MANKATO — A year after its Iron Range Engineering program was recognized as one of the world's most innovative, Minnesota State University is preparing to expand the concept to a national audience.
"The Bell Program" is aimed at community college students looking to earn a bachelor's of science in engineering from MSU without leaving their home community. The students will be doing their academic work while learning real-world engineering skills in a cooperative arrangement with businesses throughout the United States.
"We're on the cutting edge and we're really excited about what we're able to build for MSU and the state of Minnesota," said Jennifer Karlin, the first faculty member hired for the Bell Program.
Already, students are being enrolled for the fall semesters of 2019 and 2020 from two-year colleges in Ventura, California, Mobile, Alabama, Sommerset, New Jersey, and dozens of other locations around the nation.
Because of the complexity of the program — students scattered throughout America, the need for industry partners, long-distance mentoring and instruction using facilitators and professors — MSU is attempting to keep this fall's inaugural class to 25-30 students. Within five years, 75 new students will be enrolled each semester and 375 students will be at various stages of earning their engineering degree at any given time.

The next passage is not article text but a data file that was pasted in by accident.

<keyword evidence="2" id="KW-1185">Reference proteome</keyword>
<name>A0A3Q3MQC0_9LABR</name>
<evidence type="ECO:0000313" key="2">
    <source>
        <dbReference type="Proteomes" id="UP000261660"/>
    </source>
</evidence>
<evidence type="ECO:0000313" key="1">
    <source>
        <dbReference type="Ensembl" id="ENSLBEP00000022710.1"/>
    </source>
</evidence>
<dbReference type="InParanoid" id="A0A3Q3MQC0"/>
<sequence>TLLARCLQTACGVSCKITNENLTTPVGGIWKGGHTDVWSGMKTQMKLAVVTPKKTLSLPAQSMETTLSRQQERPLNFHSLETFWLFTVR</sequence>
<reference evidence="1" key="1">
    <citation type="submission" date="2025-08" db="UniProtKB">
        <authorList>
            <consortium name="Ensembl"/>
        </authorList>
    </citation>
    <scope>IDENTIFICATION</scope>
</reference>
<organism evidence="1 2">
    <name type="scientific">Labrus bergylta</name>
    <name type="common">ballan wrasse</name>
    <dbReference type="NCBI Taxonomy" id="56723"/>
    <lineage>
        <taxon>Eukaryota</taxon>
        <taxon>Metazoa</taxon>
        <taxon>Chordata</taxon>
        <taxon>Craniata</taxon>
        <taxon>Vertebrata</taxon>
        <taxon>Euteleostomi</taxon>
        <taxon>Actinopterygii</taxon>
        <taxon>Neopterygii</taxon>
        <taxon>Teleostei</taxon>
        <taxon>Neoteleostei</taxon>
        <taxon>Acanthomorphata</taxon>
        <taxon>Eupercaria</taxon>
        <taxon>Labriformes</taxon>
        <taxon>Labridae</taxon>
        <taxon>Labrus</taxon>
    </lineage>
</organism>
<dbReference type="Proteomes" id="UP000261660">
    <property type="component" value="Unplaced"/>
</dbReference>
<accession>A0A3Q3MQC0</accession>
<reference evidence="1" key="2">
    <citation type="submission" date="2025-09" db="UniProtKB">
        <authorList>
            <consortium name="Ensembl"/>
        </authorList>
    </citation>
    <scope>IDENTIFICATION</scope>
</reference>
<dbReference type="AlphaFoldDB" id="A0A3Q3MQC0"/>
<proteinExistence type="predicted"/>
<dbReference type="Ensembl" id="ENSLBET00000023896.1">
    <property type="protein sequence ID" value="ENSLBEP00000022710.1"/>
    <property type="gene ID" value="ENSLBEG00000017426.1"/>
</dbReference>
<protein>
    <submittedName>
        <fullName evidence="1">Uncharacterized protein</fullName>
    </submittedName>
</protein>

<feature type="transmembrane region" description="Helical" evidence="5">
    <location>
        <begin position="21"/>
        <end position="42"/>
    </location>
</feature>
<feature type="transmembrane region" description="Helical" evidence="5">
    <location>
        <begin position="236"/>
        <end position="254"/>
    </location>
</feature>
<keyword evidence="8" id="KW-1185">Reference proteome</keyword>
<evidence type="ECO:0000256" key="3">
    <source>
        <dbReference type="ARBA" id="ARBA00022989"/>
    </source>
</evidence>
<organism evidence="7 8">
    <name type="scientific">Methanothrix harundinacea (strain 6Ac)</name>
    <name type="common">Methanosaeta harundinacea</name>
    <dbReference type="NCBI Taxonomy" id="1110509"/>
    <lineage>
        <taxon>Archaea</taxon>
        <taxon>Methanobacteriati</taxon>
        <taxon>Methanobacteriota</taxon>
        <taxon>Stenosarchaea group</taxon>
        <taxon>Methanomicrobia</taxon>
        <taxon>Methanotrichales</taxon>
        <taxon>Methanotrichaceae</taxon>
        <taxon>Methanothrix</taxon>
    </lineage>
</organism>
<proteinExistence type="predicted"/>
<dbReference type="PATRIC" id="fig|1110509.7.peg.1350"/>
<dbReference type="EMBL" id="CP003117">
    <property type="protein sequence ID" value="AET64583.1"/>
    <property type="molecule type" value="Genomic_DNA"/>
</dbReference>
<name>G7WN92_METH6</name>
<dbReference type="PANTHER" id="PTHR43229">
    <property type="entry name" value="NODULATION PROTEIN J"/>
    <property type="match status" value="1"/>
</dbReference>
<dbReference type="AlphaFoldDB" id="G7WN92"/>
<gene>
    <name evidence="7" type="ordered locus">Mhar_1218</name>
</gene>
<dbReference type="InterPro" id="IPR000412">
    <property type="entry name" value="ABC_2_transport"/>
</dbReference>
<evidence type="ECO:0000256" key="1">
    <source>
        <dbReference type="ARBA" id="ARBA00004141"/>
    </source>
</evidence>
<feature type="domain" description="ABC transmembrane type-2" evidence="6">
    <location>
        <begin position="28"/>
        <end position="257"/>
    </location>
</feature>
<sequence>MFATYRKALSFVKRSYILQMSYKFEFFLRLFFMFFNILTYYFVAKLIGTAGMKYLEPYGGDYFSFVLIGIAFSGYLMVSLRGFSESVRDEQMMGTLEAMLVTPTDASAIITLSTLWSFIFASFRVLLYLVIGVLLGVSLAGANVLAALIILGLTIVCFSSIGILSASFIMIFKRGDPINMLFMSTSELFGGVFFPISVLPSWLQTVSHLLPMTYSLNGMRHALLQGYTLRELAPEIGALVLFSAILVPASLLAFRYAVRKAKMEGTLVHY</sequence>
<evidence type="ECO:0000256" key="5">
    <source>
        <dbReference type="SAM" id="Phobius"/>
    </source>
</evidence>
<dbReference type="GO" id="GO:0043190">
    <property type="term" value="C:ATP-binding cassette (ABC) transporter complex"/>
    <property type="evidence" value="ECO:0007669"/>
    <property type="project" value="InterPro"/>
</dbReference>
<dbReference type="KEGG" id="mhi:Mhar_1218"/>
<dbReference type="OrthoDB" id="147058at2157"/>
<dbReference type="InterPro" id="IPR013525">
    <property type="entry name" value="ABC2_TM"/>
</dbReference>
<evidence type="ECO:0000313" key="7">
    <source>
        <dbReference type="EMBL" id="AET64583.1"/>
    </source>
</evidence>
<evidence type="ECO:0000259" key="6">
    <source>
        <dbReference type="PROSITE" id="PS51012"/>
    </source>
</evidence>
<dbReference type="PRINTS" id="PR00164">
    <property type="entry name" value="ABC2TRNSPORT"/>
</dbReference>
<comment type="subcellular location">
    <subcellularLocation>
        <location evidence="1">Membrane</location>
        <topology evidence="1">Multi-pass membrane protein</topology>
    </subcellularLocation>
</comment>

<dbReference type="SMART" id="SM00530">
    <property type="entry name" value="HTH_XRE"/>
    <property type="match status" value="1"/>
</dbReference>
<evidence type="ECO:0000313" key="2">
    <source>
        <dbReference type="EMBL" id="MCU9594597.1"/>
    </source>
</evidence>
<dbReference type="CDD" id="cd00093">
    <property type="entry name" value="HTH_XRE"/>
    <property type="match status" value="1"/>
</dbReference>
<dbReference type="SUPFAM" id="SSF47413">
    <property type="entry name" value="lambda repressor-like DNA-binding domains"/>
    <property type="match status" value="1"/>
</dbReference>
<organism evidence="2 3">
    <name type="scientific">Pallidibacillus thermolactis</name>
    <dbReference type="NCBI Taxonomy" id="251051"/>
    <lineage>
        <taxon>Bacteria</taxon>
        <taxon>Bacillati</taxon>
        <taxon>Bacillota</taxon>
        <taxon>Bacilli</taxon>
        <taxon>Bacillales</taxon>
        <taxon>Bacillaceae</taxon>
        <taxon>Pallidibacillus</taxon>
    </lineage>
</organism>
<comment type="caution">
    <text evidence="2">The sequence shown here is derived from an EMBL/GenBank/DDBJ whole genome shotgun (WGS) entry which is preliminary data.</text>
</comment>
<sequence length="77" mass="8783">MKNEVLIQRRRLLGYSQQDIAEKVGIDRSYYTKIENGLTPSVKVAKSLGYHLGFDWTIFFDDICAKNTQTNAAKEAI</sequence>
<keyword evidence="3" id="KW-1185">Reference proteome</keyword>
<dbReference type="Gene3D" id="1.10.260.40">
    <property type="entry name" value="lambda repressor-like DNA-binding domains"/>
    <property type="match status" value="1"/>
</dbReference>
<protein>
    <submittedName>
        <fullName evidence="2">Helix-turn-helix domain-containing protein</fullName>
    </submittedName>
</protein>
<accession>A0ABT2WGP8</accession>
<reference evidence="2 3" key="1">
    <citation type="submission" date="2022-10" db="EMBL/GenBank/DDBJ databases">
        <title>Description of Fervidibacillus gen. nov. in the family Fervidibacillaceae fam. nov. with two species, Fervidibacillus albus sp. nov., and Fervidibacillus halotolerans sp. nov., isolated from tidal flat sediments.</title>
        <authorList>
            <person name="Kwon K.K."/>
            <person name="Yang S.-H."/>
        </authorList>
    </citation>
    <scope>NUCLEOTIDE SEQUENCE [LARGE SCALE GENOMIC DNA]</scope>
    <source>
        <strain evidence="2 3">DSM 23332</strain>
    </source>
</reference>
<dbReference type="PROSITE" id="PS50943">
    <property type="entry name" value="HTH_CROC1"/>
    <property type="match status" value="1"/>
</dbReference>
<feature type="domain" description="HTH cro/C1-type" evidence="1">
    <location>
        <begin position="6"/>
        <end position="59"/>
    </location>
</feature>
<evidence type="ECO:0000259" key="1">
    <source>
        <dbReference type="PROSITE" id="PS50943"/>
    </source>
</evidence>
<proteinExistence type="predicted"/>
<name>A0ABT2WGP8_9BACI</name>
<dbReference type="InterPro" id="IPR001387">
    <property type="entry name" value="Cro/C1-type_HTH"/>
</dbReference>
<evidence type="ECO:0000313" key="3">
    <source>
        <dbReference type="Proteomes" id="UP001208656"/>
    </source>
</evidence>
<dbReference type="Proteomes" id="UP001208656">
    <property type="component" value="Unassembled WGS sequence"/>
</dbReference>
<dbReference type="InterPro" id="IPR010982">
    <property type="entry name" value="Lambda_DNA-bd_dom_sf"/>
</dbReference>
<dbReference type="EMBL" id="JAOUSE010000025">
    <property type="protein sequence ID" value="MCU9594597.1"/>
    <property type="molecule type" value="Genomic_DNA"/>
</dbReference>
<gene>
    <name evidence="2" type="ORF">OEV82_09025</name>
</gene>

The Minnesota State Board of Trustees has already given tentative approval for the project, with a promise by MSU that the program will be phased out in 2023 if enrollment is falling below minimal levels. Based on the initial response, Karlin isn't worried about that prospect.
"I'm more nervous that we're going to have (too many) than not have enough," she said, adding that industry partners are also not in short supply. "When we start describing to them what we do, they love it."
While the students will do most of their learning remotely, each class will spend its first five months in Virginia, Minnesota, at Mesabi Range College — home base for MSU's Iron Range Engineering Program. Started in 2010 with support from the Iron Range Resources and Rehabilitation Board, the Iron Range Engineering Program targeted community college graduates, using project-based learning at mining companies and other northern Minnesota industries.